Tax Tips for April 2024

by | Apr 1, 2024 | Tax Tips

Click on the links below to jump to each section in this article:


Payable-on-Death Accounts: Beneficial Tools if Used Correctly

Payable-on-death (POD) accounts can be a quick, simple and inexpensive way to transfer assets outside of probate. They can be used for bank or credit union accounts, certificates of deposit and even brokerage accounts. Setting up such an account is as easy as providing the financial institution with a signed POD beneficiary designation form. Upon your death, your beneficiaries just need to present identification to the bank, with a certified copy of a death certificate, and the money or securities will be theirs.

Be aware that POD accounts can backfire unless they’ve been coordinated carefully with your estate plan. For example, suppose Jack divides his assets equally among his three children in his will. He also sets up a POD account leaving $50,000 to his oldest child. That creates a conflict that may have to be resolved in court.

Another potential problem with POD accounts is that if you use them for most of your assets, the remaining assets may be insufficient to pay debts, taxes or other expenses. One way to bypass this problem is to use a POD account to hold a modest amount of funds to pay for pressing needs while your estate is administered.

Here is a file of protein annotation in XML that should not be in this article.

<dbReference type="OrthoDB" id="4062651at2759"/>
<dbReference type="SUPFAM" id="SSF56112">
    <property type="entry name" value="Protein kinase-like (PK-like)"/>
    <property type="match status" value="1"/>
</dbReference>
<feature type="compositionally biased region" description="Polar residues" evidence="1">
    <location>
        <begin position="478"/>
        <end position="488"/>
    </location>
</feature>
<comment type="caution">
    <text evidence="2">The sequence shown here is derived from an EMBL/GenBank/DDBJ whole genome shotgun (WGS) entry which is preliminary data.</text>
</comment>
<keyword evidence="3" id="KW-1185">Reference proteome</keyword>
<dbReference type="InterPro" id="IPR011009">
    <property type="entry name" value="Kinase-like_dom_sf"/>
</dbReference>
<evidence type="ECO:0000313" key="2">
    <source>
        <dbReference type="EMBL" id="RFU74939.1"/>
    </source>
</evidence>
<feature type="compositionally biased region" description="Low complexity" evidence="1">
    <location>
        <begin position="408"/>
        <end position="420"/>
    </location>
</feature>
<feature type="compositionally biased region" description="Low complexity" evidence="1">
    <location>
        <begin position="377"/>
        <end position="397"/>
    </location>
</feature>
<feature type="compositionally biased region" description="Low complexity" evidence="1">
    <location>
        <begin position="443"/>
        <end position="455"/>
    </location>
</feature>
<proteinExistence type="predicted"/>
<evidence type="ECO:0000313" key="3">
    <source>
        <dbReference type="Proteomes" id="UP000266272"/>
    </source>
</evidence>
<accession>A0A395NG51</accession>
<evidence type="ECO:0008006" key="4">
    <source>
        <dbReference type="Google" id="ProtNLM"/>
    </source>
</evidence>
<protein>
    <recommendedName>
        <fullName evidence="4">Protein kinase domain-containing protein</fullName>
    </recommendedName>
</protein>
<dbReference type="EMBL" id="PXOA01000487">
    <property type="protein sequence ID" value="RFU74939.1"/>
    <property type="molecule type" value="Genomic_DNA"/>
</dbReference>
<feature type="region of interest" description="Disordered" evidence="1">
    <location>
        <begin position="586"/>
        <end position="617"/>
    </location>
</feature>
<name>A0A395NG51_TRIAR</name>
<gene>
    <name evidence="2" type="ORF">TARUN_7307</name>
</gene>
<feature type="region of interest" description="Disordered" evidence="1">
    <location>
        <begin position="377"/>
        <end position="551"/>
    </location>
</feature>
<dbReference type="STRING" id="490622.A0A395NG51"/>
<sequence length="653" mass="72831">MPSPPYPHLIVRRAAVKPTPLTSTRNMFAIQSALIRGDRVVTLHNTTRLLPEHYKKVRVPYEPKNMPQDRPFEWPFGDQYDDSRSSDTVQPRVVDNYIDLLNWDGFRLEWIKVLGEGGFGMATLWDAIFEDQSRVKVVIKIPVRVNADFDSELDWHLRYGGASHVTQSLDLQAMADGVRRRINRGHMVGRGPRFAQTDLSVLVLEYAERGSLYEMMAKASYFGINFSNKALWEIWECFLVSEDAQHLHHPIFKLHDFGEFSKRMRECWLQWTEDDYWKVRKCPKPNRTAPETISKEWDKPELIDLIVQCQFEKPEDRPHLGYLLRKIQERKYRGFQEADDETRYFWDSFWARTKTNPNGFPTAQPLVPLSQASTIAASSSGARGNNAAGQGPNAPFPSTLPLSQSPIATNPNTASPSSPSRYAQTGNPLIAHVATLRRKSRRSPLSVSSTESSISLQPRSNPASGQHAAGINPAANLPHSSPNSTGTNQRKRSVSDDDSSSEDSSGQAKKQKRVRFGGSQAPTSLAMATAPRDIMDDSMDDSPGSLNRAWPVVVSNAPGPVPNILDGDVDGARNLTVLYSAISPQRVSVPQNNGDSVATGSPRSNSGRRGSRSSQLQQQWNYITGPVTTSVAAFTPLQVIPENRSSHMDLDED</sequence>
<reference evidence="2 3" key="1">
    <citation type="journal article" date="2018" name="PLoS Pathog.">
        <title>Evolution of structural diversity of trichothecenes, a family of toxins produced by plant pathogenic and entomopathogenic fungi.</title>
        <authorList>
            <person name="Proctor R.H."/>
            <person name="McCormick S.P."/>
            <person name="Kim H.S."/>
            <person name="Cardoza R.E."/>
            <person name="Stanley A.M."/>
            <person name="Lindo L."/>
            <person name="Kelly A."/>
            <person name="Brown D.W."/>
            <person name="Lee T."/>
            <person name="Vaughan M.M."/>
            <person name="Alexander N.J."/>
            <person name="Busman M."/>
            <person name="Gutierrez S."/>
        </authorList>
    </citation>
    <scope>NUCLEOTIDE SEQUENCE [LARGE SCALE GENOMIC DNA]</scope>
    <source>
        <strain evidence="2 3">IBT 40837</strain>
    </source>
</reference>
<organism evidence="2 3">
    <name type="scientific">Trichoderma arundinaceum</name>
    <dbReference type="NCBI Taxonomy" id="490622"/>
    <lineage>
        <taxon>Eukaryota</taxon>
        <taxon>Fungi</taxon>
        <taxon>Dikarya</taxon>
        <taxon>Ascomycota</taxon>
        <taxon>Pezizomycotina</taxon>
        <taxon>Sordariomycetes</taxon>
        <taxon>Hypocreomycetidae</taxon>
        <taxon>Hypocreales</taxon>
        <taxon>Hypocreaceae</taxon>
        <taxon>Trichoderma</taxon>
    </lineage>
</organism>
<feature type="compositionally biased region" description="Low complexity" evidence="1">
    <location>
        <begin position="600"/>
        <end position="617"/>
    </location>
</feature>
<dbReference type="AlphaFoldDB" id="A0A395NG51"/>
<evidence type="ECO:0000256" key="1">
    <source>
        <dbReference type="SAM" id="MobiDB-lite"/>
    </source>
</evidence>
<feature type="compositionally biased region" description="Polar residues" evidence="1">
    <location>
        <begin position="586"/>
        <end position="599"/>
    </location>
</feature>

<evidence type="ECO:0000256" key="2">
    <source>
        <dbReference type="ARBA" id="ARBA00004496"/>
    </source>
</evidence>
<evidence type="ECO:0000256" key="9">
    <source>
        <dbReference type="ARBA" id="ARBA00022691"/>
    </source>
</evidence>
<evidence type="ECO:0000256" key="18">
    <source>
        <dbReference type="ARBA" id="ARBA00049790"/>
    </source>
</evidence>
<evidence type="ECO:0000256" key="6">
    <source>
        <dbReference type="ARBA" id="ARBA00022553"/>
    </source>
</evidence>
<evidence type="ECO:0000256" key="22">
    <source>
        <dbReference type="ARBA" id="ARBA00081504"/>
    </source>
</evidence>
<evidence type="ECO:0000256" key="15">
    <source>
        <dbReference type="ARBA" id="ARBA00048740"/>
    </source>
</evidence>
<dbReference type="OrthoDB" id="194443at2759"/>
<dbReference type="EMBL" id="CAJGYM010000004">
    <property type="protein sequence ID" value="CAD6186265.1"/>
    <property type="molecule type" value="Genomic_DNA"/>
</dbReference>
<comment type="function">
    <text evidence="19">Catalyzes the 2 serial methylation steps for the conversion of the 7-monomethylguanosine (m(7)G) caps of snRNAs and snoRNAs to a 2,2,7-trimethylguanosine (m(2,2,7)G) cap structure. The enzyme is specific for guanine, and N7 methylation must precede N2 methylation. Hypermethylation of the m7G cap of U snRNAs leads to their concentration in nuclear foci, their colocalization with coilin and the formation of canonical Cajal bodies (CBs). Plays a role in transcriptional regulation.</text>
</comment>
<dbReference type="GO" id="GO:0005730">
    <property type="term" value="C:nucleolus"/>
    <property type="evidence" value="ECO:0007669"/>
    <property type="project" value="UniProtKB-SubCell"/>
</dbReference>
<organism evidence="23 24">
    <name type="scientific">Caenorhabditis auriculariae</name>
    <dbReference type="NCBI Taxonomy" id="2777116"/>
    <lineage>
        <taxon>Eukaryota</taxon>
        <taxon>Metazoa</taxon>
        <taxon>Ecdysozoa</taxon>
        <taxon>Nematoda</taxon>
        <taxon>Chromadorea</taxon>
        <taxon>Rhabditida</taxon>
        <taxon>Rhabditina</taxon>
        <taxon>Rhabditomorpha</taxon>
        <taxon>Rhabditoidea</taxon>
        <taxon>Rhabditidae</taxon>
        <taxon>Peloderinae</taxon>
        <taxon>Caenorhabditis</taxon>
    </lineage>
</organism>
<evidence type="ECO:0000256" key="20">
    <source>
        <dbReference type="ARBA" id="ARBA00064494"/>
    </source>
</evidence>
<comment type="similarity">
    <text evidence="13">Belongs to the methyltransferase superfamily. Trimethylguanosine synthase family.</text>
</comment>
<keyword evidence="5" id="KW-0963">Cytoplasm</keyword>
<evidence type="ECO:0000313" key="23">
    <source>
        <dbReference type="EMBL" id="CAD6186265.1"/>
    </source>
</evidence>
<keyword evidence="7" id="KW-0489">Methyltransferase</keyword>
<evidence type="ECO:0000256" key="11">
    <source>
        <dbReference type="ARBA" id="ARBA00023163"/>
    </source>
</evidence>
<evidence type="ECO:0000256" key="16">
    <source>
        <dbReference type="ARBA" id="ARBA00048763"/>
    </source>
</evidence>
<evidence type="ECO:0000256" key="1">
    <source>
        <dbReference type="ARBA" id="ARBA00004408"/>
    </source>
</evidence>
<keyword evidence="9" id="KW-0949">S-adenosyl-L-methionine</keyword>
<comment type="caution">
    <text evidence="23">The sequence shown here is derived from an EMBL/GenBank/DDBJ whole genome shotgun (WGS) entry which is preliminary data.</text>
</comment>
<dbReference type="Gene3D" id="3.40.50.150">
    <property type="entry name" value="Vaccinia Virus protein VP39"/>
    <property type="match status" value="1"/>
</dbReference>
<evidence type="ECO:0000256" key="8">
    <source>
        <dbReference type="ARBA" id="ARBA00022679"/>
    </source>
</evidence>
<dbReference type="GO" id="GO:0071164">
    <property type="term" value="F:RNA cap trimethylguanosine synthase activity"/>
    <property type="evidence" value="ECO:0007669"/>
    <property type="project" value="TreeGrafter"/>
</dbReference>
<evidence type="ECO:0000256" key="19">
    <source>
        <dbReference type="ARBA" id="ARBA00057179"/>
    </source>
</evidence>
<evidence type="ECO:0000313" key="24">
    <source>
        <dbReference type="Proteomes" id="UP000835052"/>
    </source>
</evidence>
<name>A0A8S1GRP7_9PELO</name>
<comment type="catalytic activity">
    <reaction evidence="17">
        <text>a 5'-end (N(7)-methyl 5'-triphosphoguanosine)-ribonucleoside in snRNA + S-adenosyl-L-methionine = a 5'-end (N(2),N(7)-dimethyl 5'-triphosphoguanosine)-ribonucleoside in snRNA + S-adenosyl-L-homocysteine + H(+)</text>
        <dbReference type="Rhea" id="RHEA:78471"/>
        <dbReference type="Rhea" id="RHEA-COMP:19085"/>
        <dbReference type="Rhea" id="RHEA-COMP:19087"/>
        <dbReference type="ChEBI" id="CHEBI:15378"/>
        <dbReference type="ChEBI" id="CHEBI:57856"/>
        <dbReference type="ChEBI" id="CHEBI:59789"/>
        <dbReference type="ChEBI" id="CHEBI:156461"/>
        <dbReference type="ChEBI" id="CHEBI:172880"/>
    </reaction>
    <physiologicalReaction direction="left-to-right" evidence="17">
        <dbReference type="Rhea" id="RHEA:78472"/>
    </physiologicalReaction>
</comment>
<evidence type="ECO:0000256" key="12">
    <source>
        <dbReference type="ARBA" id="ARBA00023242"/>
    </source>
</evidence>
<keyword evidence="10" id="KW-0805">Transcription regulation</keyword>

Avoid Misinformation About Tax-Favored Health Accounts

Do you have a health Flexible Spending Account, Health Savings Account or similar plan through your employer? The IRS is warning about misinformation that could lead to serious mistakes.

Nonmedical nutrition, wellness and exercise expenses that aren’t explicitly related to a medical diagnosis or treatment aren’t reimbursable under these plans. But that hasn’t stopped certain bad actors from offering to provide a “doctor’s note” (for a price) that they claim would authorize health reimbursement plans to accept ineligible expenses, such as for nonmedical food that doesn’t satisfy normal nutritional needs.

To review the IRS’s related FAQs:


2024 Depreciation Limits for Business Vehicles

IRS guidance provides the 2024 depreciation limits for “luxury” business vehicles. For vehicles placed in service in 2024, depreciation limits (including first-year bonus depreciation) are $20,400 for year one, $19,800 for year two, $11,900 for year three and $7,160 for each year after that. This includes passenger cars, as well as SUVs, trucks and vans if their gross vehicle weight (GVW) is 6,000 pounds or less. The IRS also announced lease inclusion amounts for lessees of passenger vehicles first leased in 2024. To read Rev. Proc. 2024-13:

Purchasing a heavier vehicle can offer tax advantages. New or used vehicles may be eligible for Sec. 179 expensing, which might allow you to deduct the entire cost. However, a reduced Sec. 179 limit ($30,500 for 2024) applies to vehicles (typically SUVs) with GVWs of more than 6,000 pounds but no more than 14,000 pounds.

Also keep in mind that, if a vehicle is used for both business and personal purposes, depreciation must be allocated between deductible business use and nondeductible personal use. The depreciation limit is reduced if the business use is less than 100%. If business use is 50% or less, you can’t claim any bonus depreciation or Sec. 179 expensing.